A big celebration of Catalonia’s Sant Jordi organised by Ms Carme Calduch Rios (Bye-Fellow) took place in College on Friday 22 April.
Catalans, like the English, have St George (known as Sant Jordi in Catalonia) as their patron saint and celebrate his day on 23 April. Legend has it that Sant Jordi slayed a dragon to save his princess and from the beast’s blood emerged a single rose. It is because of this that, for the past 100 years, men have gifted women roses on 23 April and they, in return, have given them books. Things have changed a bit since those first exchanges (men and women now both get books and roses), but the book-flower tradition remains: 5.5m flowers and 1.5m books were sold in Catalonia this year as part of Sant Jordi’s Day.
The Sant Jordi celebrations at Fitzwilliam took off with a literary event in which Catalan students and Catalan speakers living in Cambridge read out poems, extracts from novels and short stories. Following this, a book exchange took place; each of the attendants was asked to bring in one of their favourite books and these were exchanged throughout the evening.
Books in Catalan were also kindly donated by the University of Alacant in Spain and these were gifted, alongside the traditional rose, to all those taking part in the celebrations.
The Sant Jordi event was not only a literary and botanical affair, but also included a toast to the saint with sweet Moscatel wine from Valencia, and a big Formal Hall dinner in which Catalan speakers and students engaged in lively conversation in both English and Catalan in celebration of World Book Day and the patron saint of Catalonia and England.
Dr Geoffrey Walker (Fitzwilliam College Life Fellow) and Visiting Fellows Dr Gabriel Sansano (Fitzwilliam) and Professor Rosanna Cantavella (Clare Hall) accompanied us during the celebration, making the event extra special!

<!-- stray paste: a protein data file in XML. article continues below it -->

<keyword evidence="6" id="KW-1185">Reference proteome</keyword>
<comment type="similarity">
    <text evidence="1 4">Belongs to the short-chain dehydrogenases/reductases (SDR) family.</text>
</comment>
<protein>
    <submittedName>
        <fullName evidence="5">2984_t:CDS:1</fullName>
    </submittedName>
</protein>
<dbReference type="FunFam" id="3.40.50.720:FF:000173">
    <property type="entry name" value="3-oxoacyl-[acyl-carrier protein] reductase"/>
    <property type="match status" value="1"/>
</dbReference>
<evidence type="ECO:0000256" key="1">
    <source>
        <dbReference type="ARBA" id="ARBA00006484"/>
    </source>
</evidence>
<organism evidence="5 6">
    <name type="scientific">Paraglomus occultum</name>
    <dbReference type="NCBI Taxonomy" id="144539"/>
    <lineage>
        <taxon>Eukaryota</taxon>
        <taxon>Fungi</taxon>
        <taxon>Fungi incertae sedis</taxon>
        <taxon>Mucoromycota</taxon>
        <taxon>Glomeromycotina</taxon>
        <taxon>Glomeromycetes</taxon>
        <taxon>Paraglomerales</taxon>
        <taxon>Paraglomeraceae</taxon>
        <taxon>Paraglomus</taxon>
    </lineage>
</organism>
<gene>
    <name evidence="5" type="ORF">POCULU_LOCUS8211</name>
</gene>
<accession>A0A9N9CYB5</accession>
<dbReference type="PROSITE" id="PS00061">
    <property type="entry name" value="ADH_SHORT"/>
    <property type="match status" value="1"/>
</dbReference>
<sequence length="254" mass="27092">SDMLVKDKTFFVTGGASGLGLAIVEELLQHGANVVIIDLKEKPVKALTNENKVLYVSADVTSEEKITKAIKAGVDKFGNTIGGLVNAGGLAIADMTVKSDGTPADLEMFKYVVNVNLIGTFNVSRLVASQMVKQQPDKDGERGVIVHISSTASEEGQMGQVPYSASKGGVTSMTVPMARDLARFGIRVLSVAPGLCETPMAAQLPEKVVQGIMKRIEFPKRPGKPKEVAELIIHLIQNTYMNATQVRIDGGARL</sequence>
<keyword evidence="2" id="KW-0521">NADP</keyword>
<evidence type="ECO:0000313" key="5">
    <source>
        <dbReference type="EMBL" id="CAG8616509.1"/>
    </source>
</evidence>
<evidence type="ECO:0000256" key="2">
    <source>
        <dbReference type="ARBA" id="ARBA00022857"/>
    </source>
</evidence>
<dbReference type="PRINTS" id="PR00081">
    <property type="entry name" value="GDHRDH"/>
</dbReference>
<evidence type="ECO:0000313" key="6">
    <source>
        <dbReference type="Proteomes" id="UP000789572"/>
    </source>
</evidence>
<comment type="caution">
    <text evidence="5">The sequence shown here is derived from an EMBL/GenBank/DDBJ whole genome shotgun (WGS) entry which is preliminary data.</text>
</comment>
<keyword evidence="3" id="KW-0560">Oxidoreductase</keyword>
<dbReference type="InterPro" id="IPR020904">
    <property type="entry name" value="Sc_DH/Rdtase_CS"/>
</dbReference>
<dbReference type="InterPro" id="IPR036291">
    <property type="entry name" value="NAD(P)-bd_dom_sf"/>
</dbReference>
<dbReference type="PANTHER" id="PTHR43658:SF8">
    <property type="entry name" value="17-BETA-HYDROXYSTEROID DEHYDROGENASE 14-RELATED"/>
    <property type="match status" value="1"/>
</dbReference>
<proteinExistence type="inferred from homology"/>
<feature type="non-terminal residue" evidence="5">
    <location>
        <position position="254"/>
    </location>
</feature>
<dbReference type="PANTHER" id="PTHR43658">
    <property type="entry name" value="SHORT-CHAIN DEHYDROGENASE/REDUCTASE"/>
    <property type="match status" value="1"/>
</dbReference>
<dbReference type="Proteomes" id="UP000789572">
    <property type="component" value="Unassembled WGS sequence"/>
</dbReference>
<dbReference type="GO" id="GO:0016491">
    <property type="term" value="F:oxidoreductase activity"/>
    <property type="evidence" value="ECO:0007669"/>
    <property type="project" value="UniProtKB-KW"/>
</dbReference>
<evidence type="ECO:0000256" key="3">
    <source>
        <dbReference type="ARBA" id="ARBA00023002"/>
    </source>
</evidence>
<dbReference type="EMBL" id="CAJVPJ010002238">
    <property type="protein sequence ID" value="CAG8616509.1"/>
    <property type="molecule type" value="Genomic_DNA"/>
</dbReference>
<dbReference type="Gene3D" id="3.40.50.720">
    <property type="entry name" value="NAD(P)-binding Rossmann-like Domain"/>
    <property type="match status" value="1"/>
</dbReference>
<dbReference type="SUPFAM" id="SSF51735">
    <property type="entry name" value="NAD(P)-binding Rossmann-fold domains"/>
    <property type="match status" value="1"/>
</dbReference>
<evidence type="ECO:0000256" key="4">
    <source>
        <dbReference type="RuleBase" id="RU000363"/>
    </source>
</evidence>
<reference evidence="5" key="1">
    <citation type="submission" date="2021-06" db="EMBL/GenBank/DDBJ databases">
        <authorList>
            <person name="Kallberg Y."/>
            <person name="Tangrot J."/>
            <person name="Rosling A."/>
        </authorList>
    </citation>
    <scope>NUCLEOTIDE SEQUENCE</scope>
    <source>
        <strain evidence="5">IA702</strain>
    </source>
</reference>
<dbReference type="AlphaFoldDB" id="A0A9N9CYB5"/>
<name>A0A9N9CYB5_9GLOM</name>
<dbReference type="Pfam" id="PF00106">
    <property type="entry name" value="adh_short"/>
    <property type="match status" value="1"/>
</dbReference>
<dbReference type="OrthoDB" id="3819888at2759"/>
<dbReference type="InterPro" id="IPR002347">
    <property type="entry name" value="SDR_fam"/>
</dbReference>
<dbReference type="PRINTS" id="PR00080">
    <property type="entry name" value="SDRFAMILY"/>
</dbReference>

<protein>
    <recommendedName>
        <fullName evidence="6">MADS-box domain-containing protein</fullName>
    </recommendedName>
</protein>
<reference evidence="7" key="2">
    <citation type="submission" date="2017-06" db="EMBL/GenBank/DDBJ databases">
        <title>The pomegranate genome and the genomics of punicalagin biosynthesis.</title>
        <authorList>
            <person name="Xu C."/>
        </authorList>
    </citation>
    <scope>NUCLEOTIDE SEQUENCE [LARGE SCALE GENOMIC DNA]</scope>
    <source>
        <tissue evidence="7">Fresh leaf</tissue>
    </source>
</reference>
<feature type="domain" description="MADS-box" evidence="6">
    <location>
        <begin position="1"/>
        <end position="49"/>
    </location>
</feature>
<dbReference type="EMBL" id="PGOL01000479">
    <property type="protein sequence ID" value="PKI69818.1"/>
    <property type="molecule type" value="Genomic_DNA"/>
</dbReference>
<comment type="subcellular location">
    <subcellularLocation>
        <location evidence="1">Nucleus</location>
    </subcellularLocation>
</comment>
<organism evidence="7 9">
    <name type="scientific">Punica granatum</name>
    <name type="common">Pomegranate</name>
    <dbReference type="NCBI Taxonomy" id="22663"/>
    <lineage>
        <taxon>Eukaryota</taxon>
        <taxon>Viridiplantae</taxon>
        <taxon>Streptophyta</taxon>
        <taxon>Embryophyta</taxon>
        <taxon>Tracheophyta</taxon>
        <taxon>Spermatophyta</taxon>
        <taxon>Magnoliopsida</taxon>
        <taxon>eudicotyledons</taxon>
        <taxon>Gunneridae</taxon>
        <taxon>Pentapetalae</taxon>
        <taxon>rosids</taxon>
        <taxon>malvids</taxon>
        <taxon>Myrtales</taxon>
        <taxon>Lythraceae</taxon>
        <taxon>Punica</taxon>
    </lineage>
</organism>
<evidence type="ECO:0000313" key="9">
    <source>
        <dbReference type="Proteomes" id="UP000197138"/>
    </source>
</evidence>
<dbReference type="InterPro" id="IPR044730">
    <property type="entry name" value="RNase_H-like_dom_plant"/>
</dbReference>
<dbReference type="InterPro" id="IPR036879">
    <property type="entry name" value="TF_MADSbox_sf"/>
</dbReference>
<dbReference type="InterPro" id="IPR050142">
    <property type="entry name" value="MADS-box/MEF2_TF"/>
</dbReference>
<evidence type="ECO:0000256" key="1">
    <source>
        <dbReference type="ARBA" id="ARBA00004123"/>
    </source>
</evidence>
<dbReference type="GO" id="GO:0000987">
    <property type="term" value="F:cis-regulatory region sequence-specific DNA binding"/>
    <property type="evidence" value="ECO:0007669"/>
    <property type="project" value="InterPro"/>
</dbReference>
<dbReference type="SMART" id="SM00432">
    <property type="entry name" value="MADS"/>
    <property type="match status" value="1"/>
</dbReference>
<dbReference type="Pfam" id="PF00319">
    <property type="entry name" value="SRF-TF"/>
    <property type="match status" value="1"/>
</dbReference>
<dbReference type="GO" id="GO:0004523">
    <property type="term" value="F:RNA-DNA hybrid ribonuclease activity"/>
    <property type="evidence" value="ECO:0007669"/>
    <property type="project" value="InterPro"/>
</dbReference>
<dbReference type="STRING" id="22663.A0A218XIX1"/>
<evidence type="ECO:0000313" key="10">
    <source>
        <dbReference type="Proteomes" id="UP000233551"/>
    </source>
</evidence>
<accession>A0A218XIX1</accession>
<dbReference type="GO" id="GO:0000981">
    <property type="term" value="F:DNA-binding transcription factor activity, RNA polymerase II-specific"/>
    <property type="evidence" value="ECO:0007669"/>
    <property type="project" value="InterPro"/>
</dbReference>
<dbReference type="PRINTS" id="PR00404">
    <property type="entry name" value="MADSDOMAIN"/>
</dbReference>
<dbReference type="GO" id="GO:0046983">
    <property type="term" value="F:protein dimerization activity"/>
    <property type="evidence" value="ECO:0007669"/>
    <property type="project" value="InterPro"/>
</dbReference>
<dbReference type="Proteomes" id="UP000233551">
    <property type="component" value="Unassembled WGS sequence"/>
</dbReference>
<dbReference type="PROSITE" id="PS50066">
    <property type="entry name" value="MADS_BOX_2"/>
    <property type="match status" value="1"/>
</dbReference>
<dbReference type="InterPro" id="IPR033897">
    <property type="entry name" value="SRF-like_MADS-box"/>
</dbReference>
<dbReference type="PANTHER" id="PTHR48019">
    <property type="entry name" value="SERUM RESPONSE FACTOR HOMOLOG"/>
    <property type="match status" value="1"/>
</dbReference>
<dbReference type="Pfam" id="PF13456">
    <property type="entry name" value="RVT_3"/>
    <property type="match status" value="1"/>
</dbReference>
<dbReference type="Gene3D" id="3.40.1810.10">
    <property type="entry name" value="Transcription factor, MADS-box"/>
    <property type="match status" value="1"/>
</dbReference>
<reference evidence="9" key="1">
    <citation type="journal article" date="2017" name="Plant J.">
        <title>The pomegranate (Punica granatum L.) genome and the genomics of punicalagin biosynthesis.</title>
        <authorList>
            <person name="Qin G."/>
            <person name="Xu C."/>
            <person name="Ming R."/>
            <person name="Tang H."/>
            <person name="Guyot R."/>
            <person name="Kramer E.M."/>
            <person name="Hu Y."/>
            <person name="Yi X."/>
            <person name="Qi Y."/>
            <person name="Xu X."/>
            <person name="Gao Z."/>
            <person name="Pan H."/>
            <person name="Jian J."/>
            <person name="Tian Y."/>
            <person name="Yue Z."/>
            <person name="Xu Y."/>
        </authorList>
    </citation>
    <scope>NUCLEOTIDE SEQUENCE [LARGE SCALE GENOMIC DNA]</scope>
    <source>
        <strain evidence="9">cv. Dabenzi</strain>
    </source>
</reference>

Fitzwilliam’s Catalan Connection
In 1939 Dr Josep Maria Batista i Roca (1895–1978) – historian, ethnographer and Catalan statesman – took exile in England when the Franco regime instituted a period of repression in Catalonia. In 1948 Batista i Roca, by then a Cambridge University Lecturer in Spanish, was permitted to teach a Catalan option within the MML Tripos; Fitzwilliam’s link with Catalonia began with the appointment in 1962 of Dr Geoffrey Walker as Dr Batista’s successor in the University.
Dr Walker (now a Life Fellow) was Director of Studies in MML for over 20 years and was influential in bringing Dr Batista i Roca’s benefaction to Fitzwilliam. Batista felt that in Britain, and especially in a Cambridge college, any legacy he made to promote Catalan studies would be used for the purpose he wished – the stability and good functioning of his beloved Catalonia – and that it would be safe in perpetuity. Dr Walker was succeeded in 1997 by Professor Dominic Keown.